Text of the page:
Thursday, 18 May 2017

Yeshu, Theraputae of Asclepius - a Jewish Physician in Egypt

Philo of Alexandria (Hebrew: ידידיה הכהן‎‎, Yedidia HaCohen; c. 20 BCE – c. 50 CE), also called Philo Judaeus, was a Hellenistic Jewish philosopher who lived in Alexandria, in the Roman province of Egypt.

According to Philo, the Therapeutae of Asclepius were widely distributed in the Ancient world, among the Greeks and beyond in the non-Greek world of the "Barbarians", with one of their major gathering points being in Alexandria, Egypt in the area of the Lake Mareotis:

" Now this class of persons may be met with in many places, for it was fitting that both Greece and the country of the barbarians should partake of whatever is perfectly good; and there is the greatest number of such men in Egypt, in every one of the districts, and especially around Alexandria; and from all quarters those who are the best of these Therapeutae proceed on their pilgrimage to some most suitable place as if it were their country, which is beyond the Maereotic lake. — De Vita Contemplativa
They lived chastely with utter simplicity; they "first of all laid down temperance as a sort of foundation for the soul to rest upon, proceed to build up other virtues on this foundation" (Philo).

They were dedicated to the Contemplative Life, and their activities for six days of the week consisted of ascetic practices, fasting, solitary prayers and the study of the De Vita Contemplativa, para. 28
scriptures in their isolated cells, each with its separate holy sanctuary, and enclosed courtyard: the entire interval from dawn to evening is given up by them to spiritual exercises. For they read the holy scriptures and draw out in thought and allegory their ancestral philosophy, since they regard the literal meanings as symbols of an inner and hidden nature revealing itself in covert ideas. —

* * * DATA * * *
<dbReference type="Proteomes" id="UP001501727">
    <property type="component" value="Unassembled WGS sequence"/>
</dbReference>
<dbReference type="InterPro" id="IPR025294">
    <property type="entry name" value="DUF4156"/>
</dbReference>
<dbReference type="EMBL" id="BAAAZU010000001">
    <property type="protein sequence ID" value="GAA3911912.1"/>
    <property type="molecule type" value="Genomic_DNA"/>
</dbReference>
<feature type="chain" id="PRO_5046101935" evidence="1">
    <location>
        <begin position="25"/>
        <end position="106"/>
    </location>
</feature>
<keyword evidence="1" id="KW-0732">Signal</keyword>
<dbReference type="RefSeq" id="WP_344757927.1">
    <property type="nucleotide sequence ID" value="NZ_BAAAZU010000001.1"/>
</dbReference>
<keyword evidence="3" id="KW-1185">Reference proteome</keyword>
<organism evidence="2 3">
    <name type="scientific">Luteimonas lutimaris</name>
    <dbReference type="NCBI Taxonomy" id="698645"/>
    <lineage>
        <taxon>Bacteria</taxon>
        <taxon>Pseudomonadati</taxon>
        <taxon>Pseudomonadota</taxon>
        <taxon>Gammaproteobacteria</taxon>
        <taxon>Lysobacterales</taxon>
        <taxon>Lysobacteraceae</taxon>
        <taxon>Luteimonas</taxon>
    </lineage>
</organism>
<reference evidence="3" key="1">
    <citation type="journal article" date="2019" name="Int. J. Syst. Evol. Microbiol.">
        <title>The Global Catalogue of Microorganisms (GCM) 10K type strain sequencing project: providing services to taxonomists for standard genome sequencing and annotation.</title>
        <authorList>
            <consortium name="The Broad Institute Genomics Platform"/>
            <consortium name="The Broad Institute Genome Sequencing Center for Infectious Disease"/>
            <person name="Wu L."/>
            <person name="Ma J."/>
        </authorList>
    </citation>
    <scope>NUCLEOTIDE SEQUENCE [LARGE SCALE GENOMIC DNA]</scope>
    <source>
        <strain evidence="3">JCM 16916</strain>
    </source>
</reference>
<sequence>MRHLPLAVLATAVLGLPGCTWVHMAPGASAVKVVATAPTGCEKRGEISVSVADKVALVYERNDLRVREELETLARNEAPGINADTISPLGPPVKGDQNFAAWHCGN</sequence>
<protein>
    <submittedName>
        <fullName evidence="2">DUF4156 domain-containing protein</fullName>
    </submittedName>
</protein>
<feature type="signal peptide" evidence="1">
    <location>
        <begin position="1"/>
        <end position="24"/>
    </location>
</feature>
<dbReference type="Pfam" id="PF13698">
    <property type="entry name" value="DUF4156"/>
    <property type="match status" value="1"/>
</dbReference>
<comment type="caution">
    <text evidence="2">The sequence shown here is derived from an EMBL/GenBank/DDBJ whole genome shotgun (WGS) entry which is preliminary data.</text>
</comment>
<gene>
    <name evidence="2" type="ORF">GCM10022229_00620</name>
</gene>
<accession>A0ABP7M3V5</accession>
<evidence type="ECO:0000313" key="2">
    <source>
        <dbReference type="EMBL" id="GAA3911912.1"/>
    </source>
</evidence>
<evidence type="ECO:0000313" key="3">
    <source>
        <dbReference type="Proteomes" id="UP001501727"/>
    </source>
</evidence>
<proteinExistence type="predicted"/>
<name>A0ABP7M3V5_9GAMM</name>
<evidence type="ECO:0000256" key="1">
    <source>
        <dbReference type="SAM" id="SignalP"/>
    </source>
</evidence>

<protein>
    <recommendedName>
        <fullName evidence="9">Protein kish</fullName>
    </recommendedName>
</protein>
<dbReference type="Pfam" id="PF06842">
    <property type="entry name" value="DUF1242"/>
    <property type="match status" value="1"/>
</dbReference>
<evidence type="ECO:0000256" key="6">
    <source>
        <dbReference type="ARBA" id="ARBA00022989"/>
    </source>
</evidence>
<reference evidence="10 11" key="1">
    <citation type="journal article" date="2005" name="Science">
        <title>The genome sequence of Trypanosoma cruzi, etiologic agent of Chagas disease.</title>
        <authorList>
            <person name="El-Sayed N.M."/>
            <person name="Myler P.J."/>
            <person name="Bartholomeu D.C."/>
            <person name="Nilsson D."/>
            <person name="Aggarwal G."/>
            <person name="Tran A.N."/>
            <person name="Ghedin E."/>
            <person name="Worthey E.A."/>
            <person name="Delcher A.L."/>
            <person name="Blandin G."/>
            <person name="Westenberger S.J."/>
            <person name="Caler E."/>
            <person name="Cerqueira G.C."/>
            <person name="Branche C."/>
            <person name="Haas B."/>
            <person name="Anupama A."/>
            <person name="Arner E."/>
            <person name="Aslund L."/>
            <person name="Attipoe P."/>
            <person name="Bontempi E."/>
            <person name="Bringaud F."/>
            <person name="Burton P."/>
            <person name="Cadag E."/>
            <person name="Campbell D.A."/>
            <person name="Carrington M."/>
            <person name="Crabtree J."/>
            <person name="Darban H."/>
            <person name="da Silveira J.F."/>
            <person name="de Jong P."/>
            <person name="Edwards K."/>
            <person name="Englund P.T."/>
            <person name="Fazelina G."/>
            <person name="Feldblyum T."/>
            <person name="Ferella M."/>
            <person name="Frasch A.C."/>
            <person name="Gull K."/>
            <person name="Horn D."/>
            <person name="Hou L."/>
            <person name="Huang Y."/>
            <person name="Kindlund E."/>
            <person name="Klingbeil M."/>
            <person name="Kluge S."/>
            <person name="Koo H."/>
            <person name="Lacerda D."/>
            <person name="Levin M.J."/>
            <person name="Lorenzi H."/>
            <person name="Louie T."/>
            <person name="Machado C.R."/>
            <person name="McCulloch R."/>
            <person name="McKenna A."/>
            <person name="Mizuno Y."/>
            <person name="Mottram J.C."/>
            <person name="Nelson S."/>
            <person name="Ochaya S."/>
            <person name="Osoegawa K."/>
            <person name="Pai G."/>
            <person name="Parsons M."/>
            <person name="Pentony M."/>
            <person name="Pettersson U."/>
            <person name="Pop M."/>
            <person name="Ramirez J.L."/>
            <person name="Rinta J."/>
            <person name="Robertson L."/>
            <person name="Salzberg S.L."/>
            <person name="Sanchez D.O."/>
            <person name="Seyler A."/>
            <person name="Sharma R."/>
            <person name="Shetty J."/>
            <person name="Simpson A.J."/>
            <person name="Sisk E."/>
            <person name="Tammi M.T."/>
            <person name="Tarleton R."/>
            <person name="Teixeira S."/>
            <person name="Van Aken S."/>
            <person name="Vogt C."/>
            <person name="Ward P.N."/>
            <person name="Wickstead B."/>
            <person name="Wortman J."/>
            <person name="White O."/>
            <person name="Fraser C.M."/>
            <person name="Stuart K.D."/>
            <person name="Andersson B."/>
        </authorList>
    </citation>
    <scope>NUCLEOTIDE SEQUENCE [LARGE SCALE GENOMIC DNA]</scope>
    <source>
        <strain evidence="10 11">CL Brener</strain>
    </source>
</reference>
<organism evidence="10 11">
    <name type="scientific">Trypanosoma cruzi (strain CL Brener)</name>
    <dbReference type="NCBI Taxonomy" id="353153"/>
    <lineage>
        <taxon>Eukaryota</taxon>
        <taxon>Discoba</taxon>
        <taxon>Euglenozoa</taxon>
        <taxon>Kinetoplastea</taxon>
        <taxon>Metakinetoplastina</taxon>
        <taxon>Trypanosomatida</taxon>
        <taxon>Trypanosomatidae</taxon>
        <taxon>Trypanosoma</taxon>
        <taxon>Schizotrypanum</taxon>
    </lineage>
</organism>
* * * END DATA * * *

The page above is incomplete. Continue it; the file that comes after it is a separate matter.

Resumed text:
In addition to the Pentateuch, the Prophets and Psalms they possessed arcane writings of their own tradition, including formulae for numerological and allegorical interpretations.
They renounced property and followed severe discipline: These men abandon their property without being influenced by any predominant attraction, and flee without even turning their heads back again. — De Vita Contemplativa para.18

They "professed an art of healing superior to that practiced in the cities" Philo notes, and the reader must be reminded of the reputation as a healer Saint Anthony possessed among his 4th-De Vita Contemplativa, para.70) and sing antiphonal hymns until dawn.
century contemporaries, who flocked out from Alexandria to reach him. On the seventh day the Therapeutae met in a meeting house, the men on one side of an open partition, the women modestly on the other, to hear discourses. Once in seven weeks they meet for a night-long vigil after a banquet where they served one another, for "they are not waited on by slaves, because they deem any possession of servants whatever to be contrary to nature. For she has begotten all men alike free" (

The term Therapeutae (plural) is Latin, from Philo's Greek plural Therapeutai (Θεραπευταί). The term therapeutes means one who is attendant to the gods although the term, and the related adjective therapeutikos carry in later texts the meaning of attending to heal, or treating in a spiritual or medical sense. The Greek feminine plural Therapeutrides (Θεραπευτρίδες) is sometimes encountered for their female members. The term therapeutae may occur in relation to followers of Asclepius at Pergamon, and therapeutai may also occur in relation to worshippers of Sarapis in inscriptions, such as on Delos. See Therapeutae of Asclepius